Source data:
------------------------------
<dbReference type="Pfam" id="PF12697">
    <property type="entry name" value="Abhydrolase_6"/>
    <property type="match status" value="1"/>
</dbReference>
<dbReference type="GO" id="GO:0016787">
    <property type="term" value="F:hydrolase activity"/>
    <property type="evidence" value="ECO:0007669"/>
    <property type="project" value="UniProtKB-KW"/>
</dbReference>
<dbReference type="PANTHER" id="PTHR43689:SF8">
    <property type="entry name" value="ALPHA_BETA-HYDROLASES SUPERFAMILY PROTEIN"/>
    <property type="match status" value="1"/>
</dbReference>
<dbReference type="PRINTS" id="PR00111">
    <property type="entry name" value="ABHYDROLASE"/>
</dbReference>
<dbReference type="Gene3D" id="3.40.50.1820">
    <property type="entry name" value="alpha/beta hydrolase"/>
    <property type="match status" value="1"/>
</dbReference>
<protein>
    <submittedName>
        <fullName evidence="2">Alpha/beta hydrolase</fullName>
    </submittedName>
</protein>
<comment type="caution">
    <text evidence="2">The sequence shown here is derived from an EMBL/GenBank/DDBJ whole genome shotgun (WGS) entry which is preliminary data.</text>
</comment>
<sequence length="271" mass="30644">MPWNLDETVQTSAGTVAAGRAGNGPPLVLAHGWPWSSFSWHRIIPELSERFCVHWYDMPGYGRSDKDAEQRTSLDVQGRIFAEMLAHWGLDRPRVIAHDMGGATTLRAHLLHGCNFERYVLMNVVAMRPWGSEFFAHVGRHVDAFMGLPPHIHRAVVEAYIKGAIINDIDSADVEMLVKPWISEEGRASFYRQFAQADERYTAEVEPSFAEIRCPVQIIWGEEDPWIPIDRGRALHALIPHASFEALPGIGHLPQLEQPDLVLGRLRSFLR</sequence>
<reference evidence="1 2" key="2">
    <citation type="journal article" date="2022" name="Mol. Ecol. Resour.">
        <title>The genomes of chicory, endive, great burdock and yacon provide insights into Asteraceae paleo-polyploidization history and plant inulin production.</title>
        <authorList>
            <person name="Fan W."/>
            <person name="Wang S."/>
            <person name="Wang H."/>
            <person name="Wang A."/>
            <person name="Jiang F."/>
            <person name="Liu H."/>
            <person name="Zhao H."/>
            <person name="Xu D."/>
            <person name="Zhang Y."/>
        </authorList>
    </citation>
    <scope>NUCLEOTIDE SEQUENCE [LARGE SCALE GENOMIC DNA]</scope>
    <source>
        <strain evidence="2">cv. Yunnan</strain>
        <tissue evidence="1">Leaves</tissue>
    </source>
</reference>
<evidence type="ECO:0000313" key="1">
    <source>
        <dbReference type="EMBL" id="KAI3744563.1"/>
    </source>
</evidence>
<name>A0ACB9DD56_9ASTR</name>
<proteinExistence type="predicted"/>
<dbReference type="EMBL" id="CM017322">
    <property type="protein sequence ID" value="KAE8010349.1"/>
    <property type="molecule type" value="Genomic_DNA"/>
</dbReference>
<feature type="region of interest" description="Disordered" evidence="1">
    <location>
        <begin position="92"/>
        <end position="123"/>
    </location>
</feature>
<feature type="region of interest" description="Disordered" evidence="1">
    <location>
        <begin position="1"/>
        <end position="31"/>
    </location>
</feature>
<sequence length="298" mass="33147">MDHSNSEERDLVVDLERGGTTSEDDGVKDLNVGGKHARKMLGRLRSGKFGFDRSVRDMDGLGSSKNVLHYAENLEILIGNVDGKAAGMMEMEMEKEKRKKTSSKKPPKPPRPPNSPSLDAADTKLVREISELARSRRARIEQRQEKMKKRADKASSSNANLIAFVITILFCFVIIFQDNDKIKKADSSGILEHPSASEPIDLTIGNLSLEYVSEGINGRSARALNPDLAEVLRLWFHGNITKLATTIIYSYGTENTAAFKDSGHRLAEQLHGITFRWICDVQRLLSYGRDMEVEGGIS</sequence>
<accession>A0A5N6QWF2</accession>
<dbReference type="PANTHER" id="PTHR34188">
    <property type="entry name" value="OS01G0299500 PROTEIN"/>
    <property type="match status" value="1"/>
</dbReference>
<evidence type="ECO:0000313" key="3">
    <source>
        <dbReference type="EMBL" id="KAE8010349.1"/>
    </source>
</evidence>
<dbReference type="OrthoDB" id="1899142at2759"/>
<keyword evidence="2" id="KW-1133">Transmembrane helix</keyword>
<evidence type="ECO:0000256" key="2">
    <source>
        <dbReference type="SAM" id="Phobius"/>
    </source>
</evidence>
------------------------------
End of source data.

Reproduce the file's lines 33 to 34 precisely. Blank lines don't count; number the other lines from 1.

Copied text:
        <authorList>
            <person name="Fan W."/>